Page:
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From Brett McLaughlin <bmcla...@algx.net>
Subject Re: shared object Proposal
Date Wed, 12 Jan 2000 13:12:55 GMT


Stefano Mazzocchi wrote:
> 
> Michael Engelhart wrote:
> >
> > on 1/11/00 8:05 AM, Brett McLaughlin at bmclaugh@algx.net wrote:
> >
> > > I'm +1 for the idea, -1 on your implementation (nothing personal ;-) ).
> > > I think things like this do not belong (coded) in Cocoon.  They are part
> > > of a large application frameworks, like Turbine (incidentally, where we
> > > have implemented something similar to what you outlined).  Those
> > > frameworks, which are designed to use things like Cocoon (Cocoon, keep
> > > in mind, is a _publishing_ framework, not an application framework),
> > > should handle services.
> > >
> > > So maybe take a look at Turbine, this is there, and then Turbine can
> > > certainly use Cocoon for screen processing.
> > >
> > > -Brett
> > nothing taken personally ;-)  Thanks for looking at the proposal.
> >
> > In some ways I agree but don't you think that Turbine could be considered
> > overkill for smaller web applications?  Things like database access (and
> > thus connection pools shared objects) are very common if not a requirement
> > on even the smallest intranet that may not have the need for something like
> > Turbine.
> 
> Both are good points.
> 
> Also, turbine should be included into something bigger than that, the
> Avalon framework which includes all the required design patterns. Cocoon
> should itself be an Avalon block.

OK, in theory I can go with this, but in practice, as you pointed out,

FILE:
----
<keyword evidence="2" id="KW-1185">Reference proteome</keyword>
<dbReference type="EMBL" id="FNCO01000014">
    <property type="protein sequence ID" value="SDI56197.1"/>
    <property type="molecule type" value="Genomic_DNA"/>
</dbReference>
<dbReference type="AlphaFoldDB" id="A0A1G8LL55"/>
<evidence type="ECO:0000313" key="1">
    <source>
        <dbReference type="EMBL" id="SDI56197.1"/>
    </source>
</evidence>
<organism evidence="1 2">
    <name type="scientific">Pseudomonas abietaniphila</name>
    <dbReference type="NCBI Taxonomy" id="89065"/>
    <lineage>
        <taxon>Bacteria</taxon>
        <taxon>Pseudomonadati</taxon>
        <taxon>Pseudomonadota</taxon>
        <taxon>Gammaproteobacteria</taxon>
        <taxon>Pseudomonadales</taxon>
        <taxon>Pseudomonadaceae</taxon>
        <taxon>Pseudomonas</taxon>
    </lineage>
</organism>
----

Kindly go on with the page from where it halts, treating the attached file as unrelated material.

this seems to be a ways off :-(

> 
> But the problem remains: designing such a complex architecture from
> scratch is _very_ difficult and error prone. Cocoon uses some of those
> patterns and tried to come up with a working solutions.
> 
> I know turbine people are lacking the publishing features of Cocoon
> while Cocoon people are lacking the services Turbine does.

More than the actual services, I am more concerned that Cocoon does not
have a services _architecture_ which Turbine does.

> 
> Turbine people believe Cocoon is a piece of their framework, but this is
> totally wrong. There is no such distintion as "application vs.
> publishing" framework. Because they mostly overlap in dynamic content
> generation.

Really?  Which Turbine people are those ;-)  Since I'm the only one
floating around it seems, I don't agree with that... I do think Cocoon
is separate from Turbine, just as say FreeMarker or WebMacro are... but
I do think it will generally be a matter of Turbine calling Cocoon
(using Cocoon) and not the other way around.

> 
> So, what I want to see is NOT Cocoon called by Turbine, or turbine code
> called by Cocoon, but a _well_designed_ framework that includes both.

Hmmmm... what you are proposing is what I originally proposed Turbine
would be.  I got ... ramrodded ... because Jon was set on it being a
Dash derivitive, and most people wanted working code.  So I sacraficed a
lot of design to get a viable project started.  However, I agree with
you here Stefano, in theory.  But is Avalon (what you are certainly
referring to) close enough to useful to be that answer?  If not, I have
to say Turbine is fairly close to that structure.  I am close to adding
significant services architecture allowing things like XML-RPC for
remote services (without any user intervention), etc.  These belong to
the framework, not to an application.... if you honestly think Avalon is
closer, I can switch gears and incorporate it there.

> 
> What Micheal proposed looks a lot like a light-avalon. This is the road